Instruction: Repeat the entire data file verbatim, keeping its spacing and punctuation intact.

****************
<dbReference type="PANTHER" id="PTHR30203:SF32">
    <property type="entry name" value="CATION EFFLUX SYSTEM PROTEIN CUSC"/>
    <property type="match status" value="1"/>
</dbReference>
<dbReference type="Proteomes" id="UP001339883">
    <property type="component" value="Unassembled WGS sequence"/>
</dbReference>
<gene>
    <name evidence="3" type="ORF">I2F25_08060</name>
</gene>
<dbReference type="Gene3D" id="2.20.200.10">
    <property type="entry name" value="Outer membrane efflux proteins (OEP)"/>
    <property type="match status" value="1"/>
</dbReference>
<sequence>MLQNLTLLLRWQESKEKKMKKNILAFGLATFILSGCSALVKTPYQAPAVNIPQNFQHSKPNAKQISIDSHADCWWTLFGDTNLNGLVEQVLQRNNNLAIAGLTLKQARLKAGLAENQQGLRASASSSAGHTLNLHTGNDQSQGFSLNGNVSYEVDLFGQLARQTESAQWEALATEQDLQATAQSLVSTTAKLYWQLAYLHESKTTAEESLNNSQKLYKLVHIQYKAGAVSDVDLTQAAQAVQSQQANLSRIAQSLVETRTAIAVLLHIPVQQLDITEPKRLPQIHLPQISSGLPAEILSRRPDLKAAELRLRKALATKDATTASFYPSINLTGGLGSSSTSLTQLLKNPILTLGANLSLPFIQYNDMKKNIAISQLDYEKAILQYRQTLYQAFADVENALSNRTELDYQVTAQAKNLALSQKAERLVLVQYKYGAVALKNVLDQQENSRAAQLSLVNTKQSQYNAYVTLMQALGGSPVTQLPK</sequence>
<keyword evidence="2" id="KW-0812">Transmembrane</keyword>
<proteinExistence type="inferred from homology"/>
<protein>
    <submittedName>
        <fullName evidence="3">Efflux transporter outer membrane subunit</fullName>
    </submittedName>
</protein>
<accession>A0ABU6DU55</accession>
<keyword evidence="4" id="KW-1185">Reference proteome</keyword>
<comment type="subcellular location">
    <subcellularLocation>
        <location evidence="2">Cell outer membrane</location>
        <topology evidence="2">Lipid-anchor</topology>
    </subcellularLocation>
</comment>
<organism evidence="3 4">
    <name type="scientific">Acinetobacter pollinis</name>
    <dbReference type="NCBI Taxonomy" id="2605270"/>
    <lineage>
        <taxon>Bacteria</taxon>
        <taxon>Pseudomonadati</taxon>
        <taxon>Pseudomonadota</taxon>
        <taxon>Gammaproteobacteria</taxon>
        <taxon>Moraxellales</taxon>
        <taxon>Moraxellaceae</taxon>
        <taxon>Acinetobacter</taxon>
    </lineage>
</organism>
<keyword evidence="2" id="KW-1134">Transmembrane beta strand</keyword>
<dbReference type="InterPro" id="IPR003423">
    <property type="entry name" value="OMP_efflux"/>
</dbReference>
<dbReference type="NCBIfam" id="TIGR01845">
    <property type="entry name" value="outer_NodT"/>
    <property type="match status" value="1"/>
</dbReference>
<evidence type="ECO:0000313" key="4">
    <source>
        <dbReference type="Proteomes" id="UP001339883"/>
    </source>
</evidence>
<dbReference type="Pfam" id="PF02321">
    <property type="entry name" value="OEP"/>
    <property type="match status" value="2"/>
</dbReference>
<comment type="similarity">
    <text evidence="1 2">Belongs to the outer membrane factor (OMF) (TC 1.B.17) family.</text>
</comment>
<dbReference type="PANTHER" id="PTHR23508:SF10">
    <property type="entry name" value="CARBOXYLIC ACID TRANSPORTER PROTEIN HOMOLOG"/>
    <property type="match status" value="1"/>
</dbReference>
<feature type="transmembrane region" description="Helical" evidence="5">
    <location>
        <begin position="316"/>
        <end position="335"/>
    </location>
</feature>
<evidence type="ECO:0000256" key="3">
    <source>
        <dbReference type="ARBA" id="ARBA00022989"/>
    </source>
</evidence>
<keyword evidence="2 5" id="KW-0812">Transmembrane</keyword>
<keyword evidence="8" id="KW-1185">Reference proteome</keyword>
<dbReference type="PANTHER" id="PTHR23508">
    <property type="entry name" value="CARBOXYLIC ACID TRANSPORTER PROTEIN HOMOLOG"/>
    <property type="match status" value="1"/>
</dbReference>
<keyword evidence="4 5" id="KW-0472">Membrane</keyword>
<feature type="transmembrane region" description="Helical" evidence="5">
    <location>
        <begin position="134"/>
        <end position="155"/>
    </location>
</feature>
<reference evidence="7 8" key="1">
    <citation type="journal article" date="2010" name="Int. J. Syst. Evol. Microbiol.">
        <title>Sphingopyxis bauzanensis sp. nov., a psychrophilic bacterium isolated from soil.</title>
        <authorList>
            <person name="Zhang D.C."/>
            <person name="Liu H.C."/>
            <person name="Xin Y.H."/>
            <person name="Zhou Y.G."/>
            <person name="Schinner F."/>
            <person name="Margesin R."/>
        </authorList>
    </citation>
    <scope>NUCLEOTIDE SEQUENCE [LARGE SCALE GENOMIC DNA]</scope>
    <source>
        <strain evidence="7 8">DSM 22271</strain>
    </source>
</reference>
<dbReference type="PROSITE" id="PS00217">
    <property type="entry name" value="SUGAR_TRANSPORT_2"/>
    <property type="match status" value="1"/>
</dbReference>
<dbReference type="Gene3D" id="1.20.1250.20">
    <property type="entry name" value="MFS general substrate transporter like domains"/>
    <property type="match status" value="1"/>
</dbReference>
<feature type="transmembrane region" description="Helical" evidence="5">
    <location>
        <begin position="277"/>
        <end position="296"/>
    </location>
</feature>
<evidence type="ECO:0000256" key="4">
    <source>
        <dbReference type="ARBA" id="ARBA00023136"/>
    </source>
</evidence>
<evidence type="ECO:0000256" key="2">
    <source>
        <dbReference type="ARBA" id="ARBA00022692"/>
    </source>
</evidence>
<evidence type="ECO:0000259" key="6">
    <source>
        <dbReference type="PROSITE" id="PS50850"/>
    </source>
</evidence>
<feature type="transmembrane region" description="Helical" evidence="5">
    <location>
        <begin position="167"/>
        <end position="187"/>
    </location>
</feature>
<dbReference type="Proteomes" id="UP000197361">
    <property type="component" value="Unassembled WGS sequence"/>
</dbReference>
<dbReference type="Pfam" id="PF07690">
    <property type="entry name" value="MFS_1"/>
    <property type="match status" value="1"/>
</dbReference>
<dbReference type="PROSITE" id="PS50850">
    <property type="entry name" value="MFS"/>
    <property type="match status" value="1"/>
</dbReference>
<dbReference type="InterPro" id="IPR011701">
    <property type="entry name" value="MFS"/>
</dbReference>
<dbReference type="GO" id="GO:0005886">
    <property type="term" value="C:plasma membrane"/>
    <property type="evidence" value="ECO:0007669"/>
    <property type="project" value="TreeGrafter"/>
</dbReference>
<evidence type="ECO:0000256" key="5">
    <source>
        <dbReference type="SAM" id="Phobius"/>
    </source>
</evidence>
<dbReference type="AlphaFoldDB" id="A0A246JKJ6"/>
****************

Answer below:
<dbReference type="PANTHER" id="PTHR30203:SF32">
    <property type="entry name" value="CATION EFFLUX SYSTEM PROTEIN CUSC"/>
    <property type="match status" value="1"/>
</dbReference>
<dbReference type="Proteomes" id="UP001339883">
    <property type="component" value="Unassembled WGS sequence"/>
</dbReference>
<gene>
    <name evidence="3" type="ORF">I2F25_08060</name>
</gene>
<dbReference type="Gene3D" id="2.20.200.10">
    <property type="entry name" value="Outer membrane efflux proteins (OEP)"/>
    <property type="match status" value="1"/>
</dbReference>
<sequence>MLQNLTLLLRWQESKEKKMKKNILAFGLATFILSGCSALVKTPYQAPAVNIPQNFQHSKPNAKQISIDSHADCWWTLFGDTNLNGLVEQVLQRNNNLAIAGLTLKQARLKAGLAENQQGLRASASSSAGHTLNLHTGNDQSQGFSLNGNVSYEVDLFGQLARQTESAQWEALATEQDLQATAQSLVSTTAKLYWQLAYLHESKTTAEESLNNSQKLYKLVHIQYKAGAVSDVDLTQAAQAVQSQQANLSRIAQSLVETRTAIAVLLHIPVQQLDITEPKRLPQIHLPQISSGLPAEILSRRPDLKAAELRLRKALATKDATTASFYPSINLTGGLGSSSTSLTQLLKNPILTLGANLSLPFIQYNDMKKNIAISQLDYEKAILQYRQTLYQAFADVENALSNRTELDYQVTAQAKNLALSQKAERLVLVQYKYGAVALKNVLDQQENSRAAQLSLVNTKQSQYNAYVTLMQALGGSPVTQLPK</sequence>
<keyword evidence="2" id="KW-0812">Transmembrane</keyword>
<proteinExistence type="inferred from homology"/>
<protein>
    <submittedName>
        <fullName evidence="3">Efflux transporter outer membrane subunit</fullName>
    </submittedName>
</protein>
<accession>A0ABU6DU55</accession>
<keyword evidence="4" id="KW-1185">Reference proteome</keyword>
<comment type="subcellular location">
    <subcellularLocation>
        <location evidence="2">Cell outer membrane</location>
        <topology evidence="2">Lipid-anchor</topology>
    </subcellularLocation>
</comment>
<organism evidence="3 4">
    <name type="scientific">Acinetobacter pollinis</name>
    <dbReference type="NCBI Taxonomy" id="2605270"/>
    <lineage>
        <taxon>Bacteria</taxon>
        <taxon>Pseudomonadati</taxon>
        <taxon>Pseudomonadota</taxon>
        <taxon>Gammaproteobacteria</taxon>
        <taxon>Moraxellales</taxon>
        <taxon>Moraxellaceae</taxon>
        <taxon>Acinetobacter</taxon>
    </lineage>
</organism>
<keyword evidence="2" id="KW-1134">Transmembrane beta strand</keyword>
<dbReference type="InterPro" id="IPR003423">
    <property type="entry name" value="OMP_efflux"/>
</dbReference>
<dbReference type="NCBIfam" id="TIGR01845">
    <property type="entry name" value="outer_NodT"/>
    <property type="match status" value="1"/>
</dbReference>
<evidence type="ECO:0000313" key="4">
    <source>
        <dbReference type="Proteomes" id="UP001339883"/>
    </source>
</evidence>
<dbReference type="Pfam" id="PF02321">
    <property type="entry name" value="OEP"/>
    <property type="match status" value="2"/>
</dbReference>
<comment type="similarity">
    <text evidence="1 2">Belongs to the outer membrane factor (OMF) (TC 1.B.17) family.</text>
</comment>
<dbReference type="PANTHER" id="PTHR23508:SF10">
    <property type="entry name" value="CARBOXYLIC ACID TRANSPORTER PROTEIN HOMOLOG"/>
    <property type="match status" value="1"/>
</dbReference>
<feature type="transmembrane region" description="Helical" evidence="5">
    <location>
        <begin position="316"/>
        <end position="335"/>
    </location>
</feature>
<evidence type="ECO:0000256" key="3">
    <source>
        <dbReference type="ARBA" id="ARBA00022989"/>
    </source>
</evidence>
<keyword evidence="2 5" id="KW-0812">Transmembrane</keyword>
<keyword evidence="8" id="KW-1185">Reference proteome</keyword>
<dbReference type="PANTHER" id="PTHR23508">
    <property type="entry name" value="CARBOXYLIC ACID TRANSPORTER PROTEIN HOMOLOG"/>
    <property type="match status" value="1"/>
</dbReference>
<keyword evidence="4 5" id="KW-0472">Membrane</keyword>
<feature type="transmembrane region" description="Helical" evidence="5">
    <location>
        <begin position="134"/>
        <end position="155"/>
    </location>
</feature>
<reference evidence="7 8" key="1">
    <citation type="journal article" date="2010" name="Int. J. Syst. Evol. Microbiol.">
        <title>Sphingopyxis bauzanensis sp. nov., a psychrophilic bacterium isolated from soil.</title>
        <authorList>
            <person name="Zhang D.C."/>
            <person name="Liu H.C."/>
            <person name="Xin Y.H."/>
            <person name="Zhou Y.G."/>
            <person name="Schinner F."/>
            <person name="Margesin R."/>
        </authorList>
    </citation>
    <scope>NUCLEOTIDE SEQUENCE [LARGE SCALE GENOMIC DNA]</scope>
    <source>
        <strain evidence="7 8">DSM 22271</strain>
    </source>
</reference>
<dbReference type="PROSITE" id="PS00217">
    <property type="entry name" value="SUGAR_TRANSPORT_2"/>
    <property type="match status" value="1"/>
</dbReference>
<dbReference type="Gene3D" id="1.20.1250.20">
    <property type="entry name" value="MFS general substrate transporter like domains"/>
    <property type="match status" value="1"/>
</dbReference>
<feature type="transmembrane region" description="Helical" evidence="5">
    <location>
        <begin position="277"/>
        <end position="296"/>
    </location>
</feature>
<evidence type="ECO:0000256" key="4">
    <source>
        <dbReference type="ARBA" id="ARBA00023136"/>
    </source>
</evidence>
<evidence type="ECO:0000256" key="2">
    <source>
        <dbReference type="ARBA" id="ARBA00022692"/>
    </source>
</evidence>
<evidence type="ECO:0000259" key="6">
    <source>
        <dbReference type="PROSITE" id="PS50850"/>
    </source>
</evidence>
<feature type="transmembrane region" description="Helical" evidence="5">
    <location>
        <begin position="167"/>
        <end position="187"/>
    </location>
</feature>
<dbReference type="Proteomes" id="UP000197361">
    <property type="component" value="Unassembled WGS sequence"/>
</dbReference>
<dbReference type="Pfam" id="PF07690">
    <property type="entry name" value="MFS_1"/>
    <property type="match status" value="1"/>
</dbReference>
<dbReference type="PROSITE" id="PS50850">
    <property type="entry name" value="MFS"/>
    <property type="match status" value="1"/>
</dbReference>
<dbReference type="InterPro" id="IPR011701">
    <property type="entry name" value="MFS"/>
</dbReference>
<dbReference type="GO" id="GO:0005886">
    <property type="term" value="C:plasma membrane"/>
    <property type="evidence" value="ECO:0007669"/>
    <property type="project" value="TreeGrafter"/>
</dbReference>
<evidence type="ECO:0000256" key="5">
    <source>
        <dbReference type="SAM" id="Phobius"/>
    </source>
</evidence>
<dbReference type="AlphaFoldDB" id="A0A246JKJ6"/>